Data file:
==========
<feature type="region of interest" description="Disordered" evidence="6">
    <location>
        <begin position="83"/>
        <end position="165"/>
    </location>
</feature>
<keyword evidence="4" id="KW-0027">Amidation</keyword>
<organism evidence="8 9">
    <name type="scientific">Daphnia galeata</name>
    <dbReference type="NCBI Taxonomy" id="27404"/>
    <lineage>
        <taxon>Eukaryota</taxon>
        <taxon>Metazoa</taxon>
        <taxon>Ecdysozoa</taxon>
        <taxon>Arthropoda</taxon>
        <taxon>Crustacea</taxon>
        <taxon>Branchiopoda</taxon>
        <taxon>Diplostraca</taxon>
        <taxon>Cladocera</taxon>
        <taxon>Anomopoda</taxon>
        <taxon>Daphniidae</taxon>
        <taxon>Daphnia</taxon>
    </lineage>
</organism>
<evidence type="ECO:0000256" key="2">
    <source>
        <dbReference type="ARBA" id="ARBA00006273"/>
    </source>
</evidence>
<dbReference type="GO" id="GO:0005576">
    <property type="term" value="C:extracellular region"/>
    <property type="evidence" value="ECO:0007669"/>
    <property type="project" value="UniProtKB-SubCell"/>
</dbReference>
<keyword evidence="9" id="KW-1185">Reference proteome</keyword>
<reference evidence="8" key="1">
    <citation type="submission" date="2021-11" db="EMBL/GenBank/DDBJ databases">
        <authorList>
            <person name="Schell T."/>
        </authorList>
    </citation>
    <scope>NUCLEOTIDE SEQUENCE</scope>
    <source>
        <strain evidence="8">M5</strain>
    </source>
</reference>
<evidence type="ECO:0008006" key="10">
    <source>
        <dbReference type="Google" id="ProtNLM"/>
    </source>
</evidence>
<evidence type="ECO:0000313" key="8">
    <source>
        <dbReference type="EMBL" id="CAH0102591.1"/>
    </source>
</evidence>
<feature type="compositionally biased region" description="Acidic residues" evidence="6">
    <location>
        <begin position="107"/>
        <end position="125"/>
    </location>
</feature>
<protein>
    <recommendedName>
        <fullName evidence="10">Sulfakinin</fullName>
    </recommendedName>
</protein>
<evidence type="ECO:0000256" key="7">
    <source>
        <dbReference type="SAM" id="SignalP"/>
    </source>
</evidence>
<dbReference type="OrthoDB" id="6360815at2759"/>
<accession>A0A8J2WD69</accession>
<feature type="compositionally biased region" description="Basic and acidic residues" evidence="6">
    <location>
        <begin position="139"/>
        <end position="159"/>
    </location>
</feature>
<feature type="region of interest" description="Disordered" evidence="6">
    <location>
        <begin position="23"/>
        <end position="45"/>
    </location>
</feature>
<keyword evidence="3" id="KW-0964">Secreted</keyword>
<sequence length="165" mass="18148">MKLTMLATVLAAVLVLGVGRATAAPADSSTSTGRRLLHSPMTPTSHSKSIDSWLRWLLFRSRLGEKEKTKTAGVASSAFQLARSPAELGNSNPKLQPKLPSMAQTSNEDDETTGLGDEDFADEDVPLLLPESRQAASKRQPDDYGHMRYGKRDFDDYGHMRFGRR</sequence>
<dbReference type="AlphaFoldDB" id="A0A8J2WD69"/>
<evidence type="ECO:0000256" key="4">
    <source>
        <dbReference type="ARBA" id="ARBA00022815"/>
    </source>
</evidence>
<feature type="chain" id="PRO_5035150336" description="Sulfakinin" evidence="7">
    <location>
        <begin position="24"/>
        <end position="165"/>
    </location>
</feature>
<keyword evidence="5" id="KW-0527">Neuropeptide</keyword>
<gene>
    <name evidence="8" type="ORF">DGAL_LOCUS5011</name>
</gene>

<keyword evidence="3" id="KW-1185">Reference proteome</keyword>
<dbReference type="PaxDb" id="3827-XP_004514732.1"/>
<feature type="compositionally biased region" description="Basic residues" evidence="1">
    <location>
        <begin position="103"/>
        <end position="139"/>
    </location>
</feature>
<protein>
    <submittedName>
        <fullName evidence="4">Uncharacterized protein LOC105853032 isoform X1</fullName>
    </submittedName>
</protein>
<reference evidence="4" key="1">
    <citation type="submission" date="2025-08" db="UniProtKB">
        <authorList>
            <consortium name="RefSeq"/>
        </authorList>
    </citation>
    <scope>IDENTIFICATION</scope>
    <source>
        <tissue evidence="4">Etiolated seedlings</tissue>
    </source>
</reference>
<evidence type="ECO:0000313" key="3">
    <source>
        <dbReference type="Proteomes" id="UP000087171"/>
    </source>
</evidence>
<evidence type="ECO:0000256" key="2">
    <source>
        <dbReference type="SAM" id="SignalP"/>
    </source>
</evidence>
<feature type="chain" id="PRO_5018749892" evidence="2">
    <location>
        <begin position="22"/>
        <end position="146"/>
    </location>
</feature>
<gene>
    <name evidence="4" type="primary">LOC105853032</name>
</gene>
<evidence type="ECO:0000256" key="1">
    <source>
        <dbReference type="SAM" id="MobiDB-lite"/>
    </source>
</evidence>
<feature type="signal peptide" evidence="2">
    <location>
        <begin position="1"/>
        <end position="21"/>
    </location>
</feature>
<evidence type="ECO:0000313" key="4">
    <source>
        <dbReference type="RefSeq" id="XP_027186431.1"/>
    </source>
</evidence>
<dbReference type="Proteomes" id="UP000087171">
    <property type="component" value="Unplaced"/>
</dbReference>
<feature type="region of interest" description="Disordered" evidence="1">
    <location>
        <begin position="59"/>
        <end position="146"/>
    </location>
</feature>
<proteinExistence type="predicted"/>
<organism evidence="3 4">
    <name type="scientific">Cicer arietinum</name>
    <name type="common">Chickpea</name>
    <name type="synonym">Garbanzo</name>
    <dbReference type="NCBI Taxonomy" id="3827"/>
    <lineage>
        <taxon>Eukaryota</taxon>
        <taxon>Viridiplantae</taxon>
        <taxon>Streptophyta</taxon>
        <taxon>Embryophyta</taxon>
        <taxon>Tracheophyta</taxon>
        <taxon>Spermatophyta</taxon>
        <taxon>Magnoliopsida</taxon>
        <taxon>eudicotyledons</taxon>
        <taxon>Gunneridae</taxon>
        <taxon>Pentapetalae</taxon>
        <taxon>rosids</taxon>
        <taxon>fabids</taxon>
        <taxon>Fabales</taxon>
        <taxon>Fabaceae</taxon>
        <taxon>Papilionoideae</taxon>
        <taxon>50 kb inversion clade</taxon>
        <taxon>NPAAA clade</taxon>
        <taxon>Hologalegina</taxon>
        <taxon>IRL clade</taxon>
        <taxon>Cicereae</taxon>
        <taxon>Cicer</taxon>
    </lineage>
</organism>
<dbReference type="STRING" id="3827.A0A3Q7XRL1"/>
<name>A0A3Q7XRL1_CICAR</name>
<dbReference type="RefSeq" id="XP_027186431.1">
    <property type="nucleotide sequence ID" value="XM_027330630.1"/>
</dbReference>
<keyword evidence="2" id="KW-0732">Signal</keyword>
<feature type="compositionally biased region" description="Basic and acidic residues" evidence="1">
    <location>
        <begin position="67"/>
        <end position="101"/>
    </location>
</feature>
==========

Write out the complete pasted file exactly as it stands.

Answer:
<feature type="region of interest" description="Disordered" evidence="6">
    <location>
        <begin position="83"/>
        <end position="165"/>
    </location>
</feature>
<keyword evidence="4" id="KW-0027">Amidation</keyword>
<organism evidence="8 9">
    <name type="scientific">Daphnia galeata</name>
    <dbReference type="NCBI Taxonomy" id="27404"/>
    <lineage>
        <taxon>Eukaryota</taxon>
        <taxon>Metazoa</taxon>
        <taxon>Ecdysozoa</taxon>
        <taxon>Arthropoda</taxon>
        <taxon>Crustacea</taxon>
        <taxon>Branchiopoda</taxon>
        <taxon>Diplostraca</taxon>
        <taxon>Cladocera</taxon>
        <taxon>Anomopoda</taxon>
        <taxon>Daphniidae</taxon>
        <taxon>Daphnia</taxon>
    </lineage>
</organism>
<evidence type="ECO:0000256" key="2">
    <source>
        <dbReference type="ARBA" id="ARBA00006273"/>
    </source>
</evidence>
<dbReference type="GO" id="GO:0005576">
    <property type="term" value="C:extracellular region"/>
    <property type="evidence" value="ECO:0007669"/>
    <property type="project" value="UniProtKB-SubCell"/>
</dbReference>
<keyword evidence="9" id="KW-1185">Reference proteome</keyword>
<reference evidence="8" key="1">
    <citation type="submission" date="2021-11" db="EMBL/GenBank/DDBJ databases">
        <authorList>
            <person name="Schell T."/>
        </authorList>
    </citation>
    <scope>NUCLEOTIDE SEQUENCE</scope>
    <source>
        <strain evidence="8">M5</strain>
    </source>
</reference>
<evidence type="ECO:0008006" key="10">
    <source>
        <dbReference type="Google" id="ProtNLM"/>
    </source>
</evidence>
<evidence type="ECO:0000313" key="8">
    <source>
        <dbReference type="EMBL" id="CAH0102591.1"/>
    </source>
</evidence>
<feature type="compositionally biased region" description="Acidic residues" evidence="6">
    <location>
        <begin position="107"/>
        <end position="125"/>
    </location>
</feature>
<protein>
    <recommendedName>
        <fullName evidence="10">Sulfakinin</fullName>
    </recommendedName>
</protein>
<evidence type="ECO:0000256" key="7">
    <source>
        <dbReference type="SAM" id="SignalP"/>
    </source>
</evidence>
<dbReference type="OrthoDB" id="6360815at2759"/>
<accession>A0A8J2WD69</accession>
<feature type="compositionally biased region" description="Basic and acidic residues" evidence="6">
    <location>
        <begin position="139"/>
        <end position="159"/>
    </location>
</feature>
<feature type="region of interest" description="Disordered" evidence="6">
    <location>
        <begin position="23"/>
        <end position="45"/>
    </location>
</feature>
<keyword evidence="3" id="KW-0964">Secreted</keyword>
<sequence length="165" mass="18148">MKLTMLATVLAAVLVLGVGRATAAPADSSTSTGRRLLHSPMTPTSHSKSIDSWLRWLLFRSRLGEKEKTKTAGVASSAFQLARSPAELGNSNPKLQPKLPSMAQTSNEDDETTGLGDEDFADEDVPLLLPESRQAASKRQPDDYGHMRYGKRDFDDYGHMRFGRR</sequence>
<dbReference type="AlphaFoldDB" id="A0A8J2WD69"/>
<evidence type="ECO:0000256" key="4">
    <source>
        <dbReference type="ARBA" id="ARBA00022815"/>
    </source>
</evidence>
<feature type="chain" id="PRO_5035150336" description="Sulfakinin" evidence="7">
    <location>
        <begin position="24"/>
        <end position="165"/>
    </location>
</feature>
<keyword evidence="5" id="KW-0527">Neuropeptide</keyword>
<gene>
    <name evidence="8" type="ORF">DGAL_LOCUS5011</name>
</gene>

<keyword evidence="3" id="KW-1185">Reference proteome</keyword>
<dbReference type="PaxDb" id="3827-XP_004514732.1"/>
<feature type="compositionally biased region" description="Basic residues" evidence="1">
    <location>
        <begin position="103"/>
        <end position="139"/>
    </location>
</feature>
<protein>
    <submittedName>
        <fullName evidence="4">Uncharacterized protein LOC105853032 isoform X1</fullName>
    </submittedName>
</protein>
<reference evidence="4" key="1">
    <citation type="submission" date="2025-08" db="UniProtKB">
        <authorList>
            <consortium name="RefSeq"/>
        </authorList>
    </citation>
    <scope>IDENTIFICATION</scope>
    <source>
        <tissue evidence="4">Etiolated seedlings</tissue>
    </source>
</reference>
<evidence type="ECO:0000313" key="3">
    <source>
        <dbReference type="Proteomes" id="UP000087171"/>
    </source>
</evidence>
<evidence type="ECO:0000256" key="2">
    <source>
        <dbReference type="SAM" id="SignalP"/>
    </source>
</evidence>
<feature type="chain" id="PRO_5018749892" evidence="2">
    <location>
        <begin position="22"/>
        <end position="146"/>
    </location>
</feature>
<gene>
    <name evidence="4" type="primary">LOC105853032</name>
</gene>
<evidence type="ECO:0000256" key="1">
    <source>
        <dbReference type="SAM" id="MobiDB-lite"/>
    </source>
</evidence>
<feature type="signal peptide" evidence="2">
    <location>
        <begin position="1"/>
        <end position="21"/>
    </location>
</feature>
<evidence type="ECO:0000313" key="4">
    <source>
        <dbReference type="RefSeq" id="XP_027186431.1"/>
    </source>
</evidence>
<dbReference type="Proteomes" id="UP000087171">
    <property type="component" value="Unplaced"/>
</dbReference>
<feature type="region of interest" description="Disordered" evidence="1">
    <location>
        <begin position="59"/>
        <end position="146"/>
    </location>
</feature>
<proteinExistence type="predicted"/>
<organism evidence="3 4">
    <name type="scientific">Cicer arietinum</name>
    <name type="common">Chickpea</name>
    <name type="synonym">Garbanzo</name>
    <dbReference type="NCBI Taxonomy" id="3827"/>
    <lineage>
        <taxon>Eukaryota</taxon>
        <taxon>Viridiplantae</taxon>
        <taxon>Streptophyta</taxon>
        <taxon>Embryophyta</taxon>
        <taxon>Tracheophyta</taxon>
        <taxon>Spermatophyta</taxon>
        <taxon>Magnoliopsida</taxon>
        <taxon>eudicotyledons</taxon>
        <taxon>Gunneridae</taxon>
        <taxon>Pentapetalae</taxon>
        <taxon>rosids</taxon>
        <taxon>fabids</taxon>
        <taxon>Fabales</taxon>
        <taxon>Fabaceae</taxon>
        <taxon>Papilionoideae</taxon>
        <taxon>50 kb inversion clade</taxon>
        <taxon>NPAAA clade</taxon>
        <taxon>Hologalegina</taxon>
        <taxon>IRL clade</taxon>
        <taxon>Cicereae</taxon>
        <taxon>Cicer</taxon>
    </lineage>
</organism>
<dbReference type="STRING" id="3827.A0A3Q7XRL1"/>
<name>A0A3Q7XRL1_CICAR</name>
<dbReference type="RefSeq" id="XP_027186431.1">
    <property type="nucleotide sequence ID" value="XM_027330630.1"/>
</dbReference>
<keyword evidence="2" id="KW-0732">Signal</keyword>
<feature type="compositionally biased region" description="Basic and acidic residues" evidence="1">
    <location>
        <begin position="67"/>
        <end position="101"/>
    </location>
</feature>